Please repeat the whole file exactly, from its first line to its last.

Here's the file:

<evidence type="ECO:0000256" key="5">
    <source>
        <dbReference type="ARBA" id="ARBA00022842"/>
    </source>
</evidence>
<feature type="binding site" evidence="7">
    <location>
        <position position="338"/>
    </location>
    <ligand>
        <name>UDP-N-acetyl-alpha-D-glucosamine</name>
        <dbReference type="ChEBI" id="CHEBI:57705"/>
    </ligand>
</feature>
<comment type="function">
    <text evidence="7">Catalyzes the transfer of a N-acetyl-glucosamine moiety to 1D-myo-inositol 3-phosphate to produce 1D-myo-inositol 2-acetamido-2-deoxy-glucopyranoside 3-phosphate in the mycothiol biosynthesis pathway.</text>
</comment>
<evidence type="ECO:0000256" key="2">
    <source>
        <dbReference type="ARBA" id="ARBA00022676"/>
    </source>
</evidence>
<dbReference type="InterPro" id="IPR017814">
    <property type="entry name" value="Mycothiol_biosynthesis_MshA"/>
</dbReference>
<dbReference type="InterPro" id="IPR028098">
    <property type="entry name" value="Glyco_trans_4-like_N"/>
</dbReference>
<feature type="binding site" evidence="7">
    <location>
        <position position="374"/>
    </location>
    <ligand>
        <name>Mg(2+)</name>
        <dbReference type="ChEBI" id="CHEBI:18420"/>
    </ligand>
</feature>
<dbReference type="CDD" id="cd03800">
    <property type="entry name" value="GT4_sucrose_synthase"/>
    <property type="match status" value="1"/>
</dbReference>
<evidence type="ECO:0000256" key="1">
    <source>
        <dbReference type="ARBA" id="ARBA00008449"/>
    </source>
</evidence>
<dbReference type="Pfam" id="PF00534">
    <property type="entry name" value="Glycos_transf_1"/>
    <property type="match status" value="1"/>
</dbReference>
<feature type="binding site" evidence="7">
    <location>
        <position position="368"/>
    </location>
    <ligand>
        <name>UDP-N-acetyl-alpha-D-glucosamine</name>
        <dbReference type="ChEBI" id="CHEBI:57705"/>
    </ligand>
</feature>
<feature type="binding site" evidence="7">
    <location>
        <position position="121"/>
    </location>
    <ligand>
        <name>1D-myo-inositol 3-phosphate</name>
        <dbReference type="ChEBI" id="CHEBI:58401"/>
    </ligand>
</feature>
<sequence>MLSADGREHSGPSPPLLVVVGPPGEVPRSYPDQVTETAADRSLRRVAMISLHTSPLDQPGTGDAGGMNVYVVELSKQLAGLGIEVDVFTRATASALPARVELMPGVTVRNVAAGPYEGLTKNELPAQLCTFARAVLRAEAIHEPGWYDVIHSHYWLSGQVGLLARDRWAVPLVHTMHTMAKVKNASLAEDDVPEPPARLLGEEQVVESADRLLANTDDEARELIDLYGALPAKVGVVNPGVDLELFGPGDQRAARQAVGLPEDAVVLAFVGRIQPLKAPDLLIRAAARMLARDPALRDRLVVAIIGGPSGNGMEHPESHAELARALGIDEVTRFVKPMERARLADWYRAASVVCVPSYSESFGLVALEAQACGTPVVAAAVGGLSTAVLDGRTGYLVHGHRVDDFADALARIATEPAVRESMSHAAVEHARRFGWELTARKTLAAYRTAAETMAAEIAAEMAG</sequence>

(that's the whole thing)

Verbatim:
<evidence type="ECO:0000256" key="5">
    <source>
        <dbReference type="ARBA" id="ARBA00022842"/>
    </source>
</evidence>
<feature type="binding site" evidence="7">
    <location>
        <position position="338"/>
    </location>
    <ligand>
        <name>UDP-N-acetyl-alpha-D-glucosamine</name>
        <dbReference type="ChEBI" id="CHEBI:57705"/>
    </ligand>
</feature>
<comment type="function">
    <text evidence="7">Catalyzes the transfer of a N-acetyl-glucosamine moiety to 1D-myo-inositol 3-phosphate to produce 1D-myo-inositol 2-acetamido-2-deoxy-glucopyranoside 3-phosphate in the mycothiol biosynthesis pathway.</text>
</comment>
<evidence type="ECO:0000256" key="2">
    <source>
        <dbReference type="ARBA" id="ARBA00022676"/>
    </source>
</evidence>
<dbReference type="InterPro" id="IPR017814">
    <property type="entry name" value="Mycothiol_biosynthesis_MshA"/>
</dbReference>
<dbReference type="InterPro" id="IPR028098">
    <property type="entry name" value="Glyco_trans_4-like_N"/>
</dbReference>
<feature type="binding site" evidence="7">
    <location>
        <position position="374"/>
    </location>
    <ligand>
        <name>Mg(2+)</name>
        <dbReference type="ChEBI" id="CHEBI:18420"/>
    </ligand>
</feature>
<dbReference type="CDD" id="cd03800">
    <property type="entry name" value="GT4_sucrose_synthase"/>
    <property type="match status" value="1"/>
</dbReference>
<evidence type="ECO:0000256" key="1">
    <source>
        <dbReference type="ARBA" id="ARBA00008449"/>
    </source>
</evidence>
<dbReference type="Pfam" id="PF00534">
    <property type="entry name" value="Glycos_transf_1"/>
    <property type="match status" value="1"/>
</dbReference>
<feature type="binding site" evidence="7">
    <location>
        <position position="368"/>
    </location>
    <ligand>
        <name>UDP-N-acetyl-alpha-D-glucosamine</name>
        <dbReference type="ChEBI" id="CHEBI:57705"/>
    </ligand>
</feature>
<feature type="binding site" evidence="7">
    <location>
        <position position="121"/>
    </location>
    <ligand>
        <name>1D-myo-inositol 3-phosphate</name>
        <dbReference type="ChEBI" id="CHEBI:58401"/>
    </ligand>
</feature>
<sequence>MLSADGREHSGPSPPLLVVVGPPGEVPRSYPDQVTETAADRSLRRVAMISLHTSPLDQPGTGDAGGMNVYVVELSKQLAGLGIEVDVFTRATASALPARVELMPGVTVRNVAAGPYEGLTKNELPAQLCTFARAVLRAEAIHEPGWYDVIHSHYWLSGQVGLLARDRWAVPLVHTMHTMAKVKNASLAEDDVPEPPARLLGEEQVVESADRLLANTDDEARELIDLYGALPAKVGVVNPGVDLELFGPGDQRAARQAVGLPEDAVVLAFVGRIQPLKAPDLLIRAAARMLARDPALRDRLVVAIIGGPSGNGMEHPESHAELARALGIDEVTRFVKPMERARLADWYRAASVVCVPSYSESFGLVALEAQACGTPVVAAAVGGLSTAVLDGRTGYLVHGHRVDDFADALARIATEPAVRESMSHAAVEHARRFGWELTARKTLAAYRTAAETMAAEIAAEMAG</sequence>